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#MIKMAQBLOCKADE: RCMP Respond to First Nations Fracking Protest with Arrests, Snipers

The RCMP responded to a First Nation’s protest against shale gas fracking in New Brunswick with arrests and pepper spray this morning. Reports from the clash show images of a highly-militarized police response to the blockade along Route 134 near Rexton, N.B. in front of a compound belonging to SWN Resources, a Houston-based company that recently performed seismic testing, a precursor to fracking, in the area.

The Elsipogtog Mi’kmaq First Nation has been protesting the development of the region’s shale gas resources for months. In June, the RCMP responded to the lighting of a sacred fire with arrests. Today, a reported 75 officers responded to the peaceful blockade to enforce an injunction, sending 10 officers in military fatigues with sniper rifles. Watch a video of the morning's events on this feed.

Elsipogtog councilor Robert Levi reported that “dozens” of people have been targeted with pepper spray. “The chief was manhandled a little bit and all hell broke loose,” he said.

Chief Arren Sock, pictured below, was apparently in custody, but according to Postmedia News, RCMP Const. Julie Rogers-Marsh could not confirm if any arrests have been made. *Update: Postmedia News is reporting that at least 40 arrests have been made.

In this video below, numerous heavily armed officers appear on the scene and a woman behind the camera asks a man in fatigues not to point his gun at her mother.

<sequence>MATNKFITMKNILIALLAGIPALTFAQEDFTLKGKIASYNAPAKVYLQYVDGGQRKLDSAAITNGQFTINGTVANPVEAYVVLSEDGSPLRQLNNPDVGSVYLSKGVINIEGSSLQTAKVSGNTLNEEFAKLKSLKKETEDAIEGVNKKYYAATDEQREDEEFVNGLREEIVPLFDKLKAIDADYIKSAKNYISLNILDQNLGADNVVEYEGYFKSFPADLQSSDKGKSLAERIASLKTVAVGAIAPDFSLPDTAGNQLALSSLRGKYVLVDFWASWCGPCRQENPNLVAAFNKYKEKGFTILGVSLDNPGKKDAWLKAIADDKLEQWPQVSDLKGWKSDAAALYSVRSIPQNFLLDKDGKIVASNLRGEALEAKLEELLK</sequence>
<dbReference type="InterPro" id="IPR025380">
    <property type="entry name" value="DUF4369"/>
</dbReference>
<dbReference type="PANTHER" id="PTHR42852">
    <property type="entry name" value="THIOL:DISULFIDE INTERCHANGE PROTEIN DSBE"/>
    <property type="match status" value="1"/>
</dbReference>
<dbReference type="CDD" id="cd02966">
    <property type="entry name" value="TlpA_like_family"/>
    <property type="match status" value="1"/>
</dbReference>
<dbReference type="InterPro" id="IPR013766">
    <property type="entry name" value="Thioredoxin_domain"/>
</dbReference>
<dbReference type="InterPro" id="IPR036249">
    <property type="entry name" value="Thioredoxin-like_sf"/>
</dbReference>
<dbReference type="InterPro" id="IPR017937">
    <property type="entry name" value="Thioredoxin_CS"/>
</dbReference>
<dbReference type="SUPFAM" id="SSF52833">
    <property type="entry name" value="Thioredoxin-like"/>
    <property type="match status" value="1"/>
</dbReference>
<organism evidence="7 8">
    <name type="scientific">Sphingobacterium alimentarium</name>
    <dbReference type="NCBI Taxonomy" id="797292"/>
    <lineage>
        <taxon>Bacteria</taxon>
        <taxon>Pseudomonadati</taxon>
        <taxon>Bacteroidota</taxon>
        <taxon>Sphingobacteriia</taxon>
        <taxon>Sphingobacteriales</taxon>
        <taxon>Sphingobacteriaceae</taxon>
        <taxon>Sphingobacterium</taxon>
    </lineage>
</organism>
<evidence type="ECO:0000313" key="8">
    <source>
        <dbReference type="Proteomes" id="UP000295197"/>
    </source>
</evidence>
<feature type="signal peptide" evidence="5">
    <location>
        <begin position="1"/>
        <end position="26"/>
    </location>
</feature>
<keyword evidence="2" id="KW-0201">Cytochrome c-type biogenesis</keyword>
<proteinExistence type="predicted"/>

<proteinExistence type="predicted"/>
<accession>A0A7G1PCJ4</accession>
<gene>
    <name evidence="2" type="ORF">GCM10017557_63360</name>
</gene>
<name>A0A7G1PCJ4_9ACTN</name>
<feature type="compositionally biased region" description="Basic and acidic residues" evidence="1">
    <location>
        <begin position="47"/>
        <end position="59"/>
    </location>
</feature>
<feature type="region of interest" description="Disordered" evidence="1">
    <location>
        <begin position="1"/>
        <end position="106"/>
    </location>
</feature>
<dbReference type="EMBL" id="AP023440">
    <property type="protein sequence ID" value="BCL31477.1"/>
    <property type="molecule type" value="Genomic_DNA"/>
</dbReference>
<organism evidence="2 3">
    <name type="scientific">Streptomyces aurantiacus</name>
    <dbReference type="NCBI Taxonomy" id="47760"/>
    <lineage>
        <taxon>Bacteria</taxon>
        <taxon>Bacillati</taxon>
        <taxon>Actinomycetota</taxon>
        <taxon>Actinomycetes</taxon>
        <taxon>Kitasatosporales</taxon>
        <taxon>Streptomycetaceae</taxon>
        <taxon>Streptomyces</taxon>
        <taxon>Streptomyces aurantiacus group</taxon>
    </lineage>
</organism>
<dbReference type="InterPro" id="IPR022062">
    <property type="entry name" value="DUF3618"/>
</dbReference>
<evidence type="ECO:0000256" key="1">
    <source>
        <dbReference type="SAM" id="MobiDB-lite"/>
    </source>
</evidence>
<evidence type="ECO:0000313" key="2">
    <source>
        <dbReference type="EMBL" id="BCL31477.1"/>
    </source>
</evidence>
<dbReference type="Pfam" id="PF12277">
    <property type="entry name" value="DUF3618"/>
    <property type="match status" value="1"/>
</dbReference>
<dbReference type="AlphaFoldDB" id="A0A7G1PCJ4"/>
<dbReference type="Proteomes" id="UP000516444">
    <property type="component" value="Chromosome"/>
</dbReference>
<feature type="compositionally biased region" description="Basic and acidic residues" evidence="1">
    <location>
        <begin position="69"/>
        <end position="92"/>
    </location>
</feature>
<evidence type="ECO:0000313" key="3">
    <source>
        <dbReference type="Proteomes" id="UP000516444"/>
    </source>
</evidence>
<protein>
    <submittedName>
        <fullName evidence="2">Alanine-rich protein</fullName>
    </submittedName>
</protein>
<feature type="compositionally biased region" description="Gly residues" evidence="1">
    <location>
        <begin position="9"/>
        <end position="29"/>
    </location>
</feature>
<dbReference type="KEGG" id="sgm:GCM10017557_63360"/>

It appears numerous police vehicles were set on fire, with twitter reports claiming up to 14 cars are burning.

 

The Halifax Media Co-op is reporting that one of their writers, Miles Howe, may have been arrested.

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Thanks for being an avid reader of our in-depth journalism, which is read by millions and made possible thanks to more than 4,200 readers just like you.

The Narwhal's growing team is hitting the ground running in 2022 to tell stories about the natural world that go beyond doom-and-gloom headlines — and we need your support.

Our model of independent, non-profit journalism means we can pour resources into doing the kind of environmental reporting you won’t find anywhere else in Canada, from investigations that hold elected officials accountable to deep dives showcasing the real people enacting real climate solutions.

There’s no advertising or paywall on our website (we believe our stories should be free for all to read), which means we count on our readers to give whatever they can afford each month to keep The Narwhal’s lights on.

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